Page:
Police were called to the aging, five-story apartment building in Hialeah, a working class suburb a few miles northwest of downtown Miami, on Friday at 6:30 p.m. The first calls reported a fire, but when firefighters arrived, they heard shots and notified police, Zogby said.
Vargas, who has no known criminal record, set a combustible liquid on fire in his fourth-floor apartment while his mother, in her 80s. tried to stop him, Zogby told NBC 6. Officials said on Saturday that he was burning $10,000 cash, but it is still unclear why.
Building manager Italo Pisciotti, 79, and his wife, Camira Pisciotti, 69, saw smoke and ran to the unit, Zogby said. When they arrived, Vargas opened the door and fired, killing both as his mother watched, Zogby told NBC 6.
Vargas then went back into his burning apartment, got onto the balcony and fired 10 to 20 shots from a 9mm pistol into the street.
Officials said on Saturday that Vargas had bought the weapon legally and had a concealed weapons permit.
One of the bullets fired from the balcony struck 33-year-old Carlos Javier Gavilanes, who was parking his car after returning home from work. Zogby said his body was found next to his vehicle.
The gunman then kicked his way into a third-floor apartment, where he shot to death Patricio Simono, 54; his wife Merly Niebles, 51; and their 17-year-old daughter. Family members said Simono worked at a car wash and Niebles cleaned hotel rooms. Niebles' daughter, who family members identified as 17-year-old Priscilla Perez, wanted to be a nurse.
Agustin Hernandez, Niebles' brother-in-law, loaded several old pictures and other items from his relative's apartment in a grocery cart and into his car. One showed his teenage niece smiling in a red graduation gown. Another pictured his sister-in-law posing in a white dress and pearls.
A binder also from the apartment had pop artist Justin Beiber's name on the spine, presumably belonging to Perez.
Marcela Chavarri, director of the American Christian School, said Perez was about to enter her senior year.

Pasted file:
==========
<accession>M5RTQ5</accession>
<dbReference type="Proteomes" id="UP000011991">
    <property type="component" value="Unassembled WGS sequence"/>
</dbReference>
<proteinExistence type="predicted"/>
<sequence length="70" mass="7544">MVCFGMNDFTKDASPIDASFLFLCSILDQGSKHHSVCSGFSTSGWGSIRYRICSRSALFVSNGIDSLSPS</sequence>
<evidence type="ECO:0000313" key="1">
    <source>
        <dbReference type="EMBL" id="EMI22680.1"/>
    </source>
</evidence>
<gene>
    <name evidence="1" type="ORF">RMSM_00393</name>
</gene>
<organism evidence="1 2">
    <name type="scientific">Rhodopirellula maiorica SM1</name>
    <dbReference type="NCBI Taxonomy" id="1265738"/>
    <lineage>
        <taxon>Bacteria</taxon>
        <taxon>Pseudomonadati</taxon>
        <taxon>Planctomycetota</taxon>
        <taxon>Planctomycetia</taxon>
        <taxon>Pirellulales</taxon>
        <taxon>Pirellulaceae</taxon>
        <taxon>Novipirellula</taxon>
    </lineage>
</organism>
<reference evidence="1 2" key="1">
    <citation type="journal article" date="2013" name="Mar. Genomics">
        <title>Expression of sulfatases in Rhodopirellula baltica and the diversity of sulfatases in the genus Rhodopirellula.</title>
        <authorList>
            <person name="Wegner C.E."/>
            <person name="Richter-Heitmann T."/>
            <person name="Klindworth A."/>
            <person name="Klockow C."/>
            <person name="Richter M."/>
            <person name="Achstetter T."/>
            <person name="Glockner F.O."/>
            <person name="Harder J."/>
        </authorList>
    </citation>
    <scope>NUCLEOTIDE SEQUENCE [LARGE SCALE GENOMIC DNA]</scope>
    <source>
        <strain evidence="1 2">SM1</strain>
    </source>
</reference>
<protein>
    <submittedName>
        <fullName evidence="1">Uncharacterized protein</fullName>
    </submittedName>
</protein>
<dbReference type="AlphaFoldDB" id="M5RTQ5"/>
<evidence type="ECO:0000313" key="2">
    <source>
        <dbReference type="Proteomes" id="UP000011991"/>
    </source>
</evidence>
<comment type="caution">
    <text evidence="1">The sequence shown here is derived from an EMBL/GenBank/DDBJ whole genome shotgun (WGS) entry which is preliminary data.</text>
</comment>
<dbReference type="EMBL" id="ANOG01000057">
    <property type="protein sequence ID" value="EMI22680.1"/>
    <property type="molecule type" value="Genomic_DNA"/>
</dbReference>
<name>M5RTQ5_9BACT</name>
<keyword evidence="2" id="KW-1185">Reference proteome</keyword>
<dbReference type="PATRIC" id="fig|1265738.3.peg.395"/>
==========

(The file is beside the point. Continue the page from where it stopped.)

"She was a lovely girl," Chavarri said through tears. "She was always happy and helping her classmates."
Grandmother Gladys Perez was in shock a day following the girl's death.
"She had just started to live," Gladys Perez told NBC 6.
All six people were killed in a short time span, Zogby said, and it's possible they were all dead by the time police arrived.
Officers and Vargas then engaged in an hours-long shootout and chase, with police following the gunman from one floor to the next.
"He kept running from us as he fired at us and we fired at him," Zogby said.
Several hours into the ordeal, Vargas forced his way into unit 523 and held two people captive.
Sgt. Eddie Rodriguez said negotiators and a SWAT team tried talking with him from the other side of the door.
Rodriguez said the talks eventually "just fell apart." Officers stormed the building, fatally shooting the gunman in an exchange of gunfire.
Neighbor Carlos Sanchez, who lives in an adjacent unit, said he heard at least 18 shots fired. He hid in his living room as bullets bounced through the walls of his bedroom, staying there until police escorted him out after 1 a.m. Saturday.
Zogby said Vargas still had several rounds of ammunition when he was killed.
"He was ready to fight," Zogby said.